In this week’s episode, #145 Veracode CTO Chris Wysopal joins us to talk about the early days of the information security industry with L0pht and securing software supply chains. Also: we continue our series on life after the password by speaking to Ian Paterson, the CEO of behavioral authentication vendor Plurilock.
Chris Wysopal (aka Weld Pond) is one of the most recognized and recognizable figures and voices in the information security space. As the co-founder of the seminal Boston hacking collective L0pht Heavy Industries, Wysopal was one of seven members of the L0pht who testified before the U.S. Senate’s Governmental Affairs Committee in 1998.
More than two decades later, as co-founder and Chief Technology Officer at Veracode, he is a successful technology entrepreneur and one of the clearest voices calling for more attention to secure design and coding as a solution for endemic online problems like hacking and data theft.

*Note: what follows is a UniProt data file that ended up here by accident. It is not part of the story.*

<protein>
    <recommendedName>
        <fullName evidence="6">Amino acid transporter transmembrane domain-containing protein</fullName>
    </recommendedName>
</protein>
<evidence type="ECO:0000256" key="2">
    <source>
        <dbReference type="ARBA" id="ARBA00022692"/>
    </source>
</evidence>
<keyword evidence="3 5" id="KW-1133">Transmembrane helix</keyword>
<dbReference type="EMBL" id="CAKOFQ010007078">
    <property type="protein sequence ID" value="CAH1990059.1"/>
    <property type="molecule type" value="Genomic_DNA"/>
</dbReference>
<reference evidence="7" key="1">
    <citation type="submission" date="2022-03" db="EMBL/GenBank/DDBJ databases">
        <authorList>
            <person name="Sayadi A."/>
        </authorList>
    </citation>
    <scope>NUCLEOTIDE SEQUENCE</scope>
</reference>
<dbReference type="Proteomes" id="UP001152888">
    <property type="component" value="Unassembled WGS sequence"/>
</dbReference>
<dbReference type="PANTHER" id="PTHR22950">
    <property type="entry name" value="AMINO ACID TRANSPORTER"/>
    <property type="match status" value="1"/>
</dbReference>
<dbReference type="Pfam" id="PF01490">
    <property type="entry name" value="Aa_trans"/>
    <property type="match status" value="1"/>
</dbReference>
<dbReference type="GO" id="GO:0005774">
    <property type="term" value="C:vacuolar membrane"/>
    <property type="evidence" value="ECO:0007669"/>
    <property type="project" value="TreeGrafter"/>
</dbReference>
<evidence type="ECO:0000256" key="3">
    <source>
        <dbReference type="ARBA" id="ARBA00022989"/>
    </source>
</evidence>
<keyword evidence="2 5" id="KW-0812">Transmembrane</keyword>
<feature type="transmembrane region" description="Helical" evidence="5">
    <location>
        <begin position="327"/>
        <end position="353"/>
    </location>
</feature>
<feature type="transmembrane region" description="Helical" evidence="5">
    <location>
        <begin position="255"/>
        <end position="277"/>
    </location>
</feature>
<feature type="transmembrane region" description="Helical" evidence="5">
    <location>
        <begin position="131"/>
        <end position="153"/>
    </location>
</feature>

In this interview, recorded on the floor of the RSA Conference in San Francisco in March, I had the opportunity to talk to Chris about his early days at L0pht and the information security industry, discovering the first stack overflow in Internet Explorer and the modern challenges of securing software supply chains.
The Persistence of Passwords
When the virtualization software firm Citrix said in March that it was the victim of a months long cyber espionage campaign, law enforcement attention focused on a so-called “password spraying” attack as the likely culprit. The low-tech hack simply requires criminals to attempt to remotely access Citrix accounts using known usernames in combination with weak passwords.
Attacks like that are common – just one more proof point that single factor authentication, though vulnerable, remains incredibly common.
In our second segment, we sit down with someone who wants to change that. Ian Patterson is the CEO of the firm Plurilock – which is one of a slew of next-generation behavioral authentication firms to crop up in recent years.
In this conversation, Patterson and I talk about why organizations cling to passwords and what – if anything – will replace them. He says that the writing is already on the wall for traditional passwords, as password managers are fast turning even alphanumeric passwords from something you know and can remember to something you have.